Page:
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Advantages and Disadvantages in Anticoagulation and Coating Methods Used in Extracorporeal Life Support Devices

In the previous few decades, the usage of extracorporeal life support (ECLS) technologies has skyrocketed.

In the previous few decades, the usage of extracorporeal life support (ECLS) technologies has skyrocketed. Despite medical and scientific breakthroughs, the intricate interplay between the human body, blood, and artificial materials remains a major problem in the ECLS sector. Blood exposure to artificial surfaces does cause an imbalanced activation of the coagulation cascade, which can result in hemorrhagic and thrombotic events. In the case of cardio-circulatory or respiratory refractory impairment, ECLS devices are utilized to provide cardiac and pulmonary support as a bridge until recovery, surgery, or treatment. 

Clotting inside the circuit or vessel thrombosis can happen, as in the case of oxygenator failure. Anticoagulation is thus required to avoid these complications. Bleeding incidents are likewise widespread, and they're twice as common as thrombotic incidents. As a result, ECLS clinical results must be improved in tandem with a reduction in thrombotic and hemorrhagic adverse events. Despite tremendous progress, clinical evidence indicates that more study on hemocompatibility and anticoagulant medications in ECLS is still needed. This narrative review presents an overview of currently available anticoagulant drugs, as well as the most recent advancements in circuit hemocompatibility and their predicted future developments.

Patients are given systemic anticoagulation to reduce the chance of thrombosis or clotting in the circuit, which could lead to the ECLS system failing. An ideal anticoagulant should be simple to use and monitor, with a low risk of bleeding problems while keeping anti-thrombotic properties. Anticoagulant medications are currently accessible in a variety of forms, each with its own set of benefits and drawbacks. Heparin, nafamostats, and direct thrombin inhibitors are the three types of anticoagulant medicines now in use.

Unfractionated heparin (UFH) is the most often used anticoagulant during ECLS. It inhibits coagulation enzymes factor Xa and thrombin by binding the enzyme inhibitor antithrombin and boosting its inhibitory potential. Nafamostat mesilate (NM) is a probable UFH substitute. NM is a synthetic serine protease inhibitor that is commonly used as an anticoagulant in hemodialysis patients with a high risk of bleeding. Thrombin, factor Xa, and XIIa, as well as the kallikrein-kinin and complement systems, are all inhibited. Bivalirudin, synthetic hirudin, is a direct thrombin inhibitor peptide that is commonly used as anticoagulation in HITT and heparin-resistant patients. Argatroban is a small molecule direct thrombin inhibitor that can be used instead of UFH in individuals with renal failure and a UFH contraindication.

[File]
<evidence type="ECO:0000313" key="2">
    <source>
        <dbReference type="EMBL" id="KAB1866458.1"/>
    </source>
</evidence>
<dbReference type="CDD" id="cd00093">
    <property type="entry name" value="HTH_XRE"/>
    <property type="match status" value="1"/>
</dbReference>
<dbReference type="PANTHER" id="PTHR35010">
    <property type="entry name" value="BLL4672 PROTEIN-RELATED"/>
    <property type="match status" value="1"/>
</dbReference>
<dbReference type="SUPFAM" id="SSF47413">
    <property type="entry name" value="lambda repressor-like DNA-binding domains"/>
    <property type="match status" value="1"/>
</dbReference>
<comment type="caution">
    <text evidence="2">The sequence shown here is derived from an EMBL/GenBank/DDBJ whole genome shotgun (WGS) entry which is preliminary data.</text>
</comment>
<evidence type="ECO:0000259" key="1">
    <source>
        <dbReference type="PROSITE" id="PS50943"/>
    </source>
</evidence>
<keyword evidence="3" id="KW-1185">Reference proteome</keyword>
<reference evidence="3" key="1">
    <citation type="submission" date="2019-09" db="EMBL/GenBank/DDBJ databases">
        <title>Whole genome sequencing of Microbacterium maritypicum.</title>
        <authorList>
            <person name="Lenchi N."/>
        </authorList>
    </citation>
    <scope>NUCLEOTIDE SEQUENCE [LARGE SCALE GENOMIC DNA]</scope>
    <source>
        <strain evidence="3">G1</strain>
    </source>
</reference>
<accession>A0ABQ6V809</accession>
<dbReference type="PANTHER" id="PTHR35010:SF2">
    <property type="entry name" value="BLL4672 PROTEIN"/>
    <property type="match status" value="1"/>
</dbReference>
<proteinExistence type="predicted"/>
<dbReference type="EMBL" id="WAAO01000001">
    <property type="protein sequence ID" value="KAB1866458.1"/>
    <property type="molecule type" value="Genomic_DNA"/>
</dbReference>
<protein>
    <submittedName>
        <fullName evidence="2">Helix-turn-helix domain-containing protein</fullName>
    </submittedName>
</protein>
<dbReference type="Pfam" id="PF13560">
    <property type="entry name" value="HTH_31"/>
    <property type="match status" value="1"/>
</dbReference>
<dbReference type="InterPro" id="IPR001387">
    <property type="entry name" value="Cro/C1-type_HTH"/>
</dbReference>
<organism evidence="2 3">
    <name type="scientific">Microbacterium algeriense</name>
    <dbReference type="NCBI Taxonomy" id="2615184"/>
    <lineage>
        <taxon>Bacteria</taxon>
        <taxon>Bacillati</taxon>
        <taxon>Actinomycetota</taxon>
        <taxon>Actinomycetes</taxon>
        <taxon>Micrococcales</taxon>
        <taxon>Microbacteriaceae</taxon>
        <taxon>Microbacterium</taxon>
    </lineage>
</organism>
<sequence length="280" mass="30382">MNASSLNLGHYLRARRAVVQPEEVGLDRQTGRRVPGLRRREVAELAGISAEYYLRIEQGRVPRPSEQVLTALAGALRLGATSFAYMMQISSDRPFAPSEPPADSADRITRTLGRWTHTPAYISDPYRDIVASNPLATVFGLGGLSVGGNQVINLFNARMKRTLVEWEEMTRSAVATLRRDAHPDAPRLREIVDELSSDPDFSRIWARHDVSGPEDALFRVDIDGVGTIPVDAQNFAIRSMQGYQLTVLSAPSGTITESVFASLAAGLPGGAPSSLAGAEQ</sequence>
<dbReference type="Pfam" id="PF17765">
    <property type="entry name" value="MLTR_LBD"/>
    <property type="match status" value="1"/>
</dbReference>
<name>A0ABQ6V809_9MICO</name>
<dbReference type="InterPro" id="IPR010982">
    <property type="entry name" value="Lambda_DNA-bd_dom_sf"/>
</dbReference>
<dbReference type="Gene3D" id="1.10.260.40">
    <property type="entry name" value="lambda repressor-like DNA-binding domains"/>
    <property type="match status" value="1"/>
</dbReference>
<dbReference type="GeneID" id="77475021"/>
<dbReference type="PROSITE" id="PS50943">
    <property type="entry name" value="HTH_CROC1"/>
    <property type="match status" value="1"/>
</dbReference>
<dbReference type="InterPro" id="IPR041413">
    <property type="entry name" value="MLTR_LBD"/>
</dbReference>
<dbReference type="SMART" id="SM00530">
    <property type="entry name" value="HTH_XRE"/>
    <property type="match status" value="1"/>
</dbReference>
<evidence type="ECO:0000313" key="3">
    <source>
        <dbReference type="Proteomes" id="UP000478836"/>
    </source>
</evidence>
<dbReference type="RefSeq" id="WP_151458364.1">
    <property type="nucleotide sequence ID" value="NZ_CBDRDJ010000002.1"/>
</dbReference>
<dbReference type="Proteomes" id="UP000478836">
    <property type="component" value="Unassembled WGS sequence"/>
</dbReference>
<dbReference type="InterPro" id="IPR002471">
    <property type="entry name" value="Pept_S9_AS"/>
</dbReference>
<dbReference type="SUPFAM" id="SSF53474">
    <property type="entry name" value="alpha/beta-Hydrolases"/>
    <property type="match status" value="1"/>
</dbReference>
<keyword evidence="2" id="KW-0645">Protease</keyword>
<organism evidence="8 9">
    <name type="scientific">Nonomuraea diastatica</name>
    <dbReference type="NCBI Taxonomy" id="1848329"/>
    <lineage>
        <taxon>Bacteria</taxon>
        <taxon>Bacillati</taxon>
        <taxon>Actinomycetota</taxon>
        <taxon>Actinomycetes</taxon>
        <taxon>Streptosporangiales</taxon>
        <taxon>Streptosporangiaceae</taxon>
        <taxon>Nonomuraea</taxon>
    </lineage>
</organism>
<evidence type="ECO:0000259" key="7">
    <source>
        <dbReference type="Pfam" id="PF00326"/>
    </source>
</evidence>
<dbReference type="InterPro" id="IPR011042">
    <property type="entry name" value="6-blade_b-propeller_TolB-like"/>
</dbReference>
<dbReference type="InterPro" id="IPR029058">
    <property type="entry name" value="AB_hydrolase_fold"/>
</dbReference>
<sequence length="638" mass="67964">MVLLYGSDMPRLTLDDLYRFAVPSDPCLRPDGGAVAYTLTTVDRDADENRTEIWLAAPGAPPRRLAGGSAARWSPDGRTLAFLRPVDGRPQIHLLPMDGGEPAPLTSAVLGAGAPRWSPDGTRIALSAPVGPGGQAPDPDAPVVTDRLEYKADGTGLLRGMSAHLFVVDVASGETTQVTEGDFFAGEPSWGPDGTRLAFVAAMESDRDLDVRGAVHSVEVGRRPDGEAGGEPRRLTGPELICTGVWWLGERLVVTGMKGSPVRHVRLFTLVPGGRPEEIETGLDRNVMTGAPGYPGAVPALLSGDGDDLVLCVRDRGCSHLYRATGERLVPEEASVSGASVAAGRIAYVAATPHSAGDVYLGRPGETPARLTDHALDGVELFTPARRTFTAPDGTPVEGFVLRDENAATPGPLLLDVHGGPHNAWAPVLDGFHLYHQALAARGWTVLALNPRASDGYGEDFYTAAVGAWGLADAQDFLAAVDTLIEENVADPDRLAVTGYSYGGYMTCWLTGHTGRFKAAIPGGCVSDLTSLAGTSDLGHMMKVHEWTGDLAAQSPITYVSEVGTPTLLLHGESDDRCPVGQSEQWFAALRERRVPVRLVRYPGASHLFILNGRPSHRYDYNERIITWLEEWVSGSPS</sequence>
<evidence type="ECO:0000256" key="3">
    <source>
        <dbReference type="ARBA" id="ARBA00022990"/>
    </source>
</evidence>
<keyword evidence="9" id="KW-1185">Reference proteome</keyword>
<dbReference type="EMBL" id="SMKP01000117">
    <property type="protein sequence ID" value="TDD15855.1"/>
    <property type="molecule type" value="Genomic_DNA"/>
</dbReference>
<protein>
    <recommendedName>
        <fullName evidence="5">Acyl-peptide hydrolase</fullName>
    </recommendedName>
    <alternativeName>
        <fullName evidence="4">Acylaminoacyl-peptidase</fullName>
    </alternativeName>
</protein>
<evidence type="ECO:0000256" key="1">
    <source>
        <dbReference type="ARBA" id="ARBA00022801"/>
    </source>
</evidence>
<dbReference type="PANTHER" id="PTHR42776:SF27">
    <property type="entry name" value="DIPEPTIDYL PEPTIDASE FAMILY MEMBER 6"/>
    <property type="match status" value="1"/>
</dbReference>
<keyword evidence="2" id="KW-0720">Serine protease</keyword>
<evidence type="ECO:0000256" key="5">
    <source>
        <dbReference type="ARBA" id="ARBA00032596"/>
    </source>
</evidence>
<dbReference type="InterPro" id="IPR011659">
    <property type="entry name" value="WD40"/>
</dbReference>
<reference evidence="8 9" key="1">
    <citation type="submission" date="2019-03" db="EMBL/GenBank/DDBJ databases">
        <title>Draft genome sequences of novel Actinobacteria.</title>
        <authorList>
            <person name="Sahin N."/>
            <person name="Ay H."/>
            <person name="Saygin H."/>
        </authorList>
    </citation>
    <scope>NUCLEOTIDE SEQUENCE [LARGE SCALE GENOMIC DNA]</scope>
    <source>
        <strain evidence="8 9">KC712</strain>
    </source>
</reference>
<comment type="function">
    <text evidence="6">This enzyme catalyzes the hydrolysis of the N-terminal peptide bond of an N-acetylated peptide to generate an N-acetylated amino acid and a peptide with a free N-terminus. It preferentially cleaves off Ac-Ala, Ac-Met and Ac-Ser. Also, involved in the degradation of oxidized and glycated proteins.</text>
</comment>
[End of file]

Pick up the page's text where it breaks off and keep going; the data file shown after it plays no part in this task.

In a nutshell, by simplifying the circuit, lowering shear stress and stasis, and preserving or increasing usability, the artificial surface area of ECLS devices can be reduced. Heparin-coated ECLS systems were created to lessen the risk of hemorrhage by lowering systemic heparinization. Albumin has been utilized as a coating material since 1980, and it is frequently used when heparin is contraindicated. Phosphorylcholine (PC) is an anti-thrombogenic, protein-resistant, antimicrobial, and anti-fouling substance. Surface endothelialization is a technique for creating an endothelial layer on circuit surface areas by seeding cells onto the surface to achieve total blood-material compatibility. The goal should be to develop biocompatible and biohybrid materials that do not require combined systemic anticoagulation in the future, but intense efforts are still required to fulfill this purpose.

Read more:
Anne Willers, Jutta Arens, Silvia Mariani, Helena Pels, Jos G. Maessen, Tilman M. Hackeng, Roberto Lorusso, Justyna Swol
Membranes (Basel) 2021 Aug; 11(8): 617. Published online 2021 Aug 12. doi: 10.3390/membranes11080617
PMCID: PMC8399034

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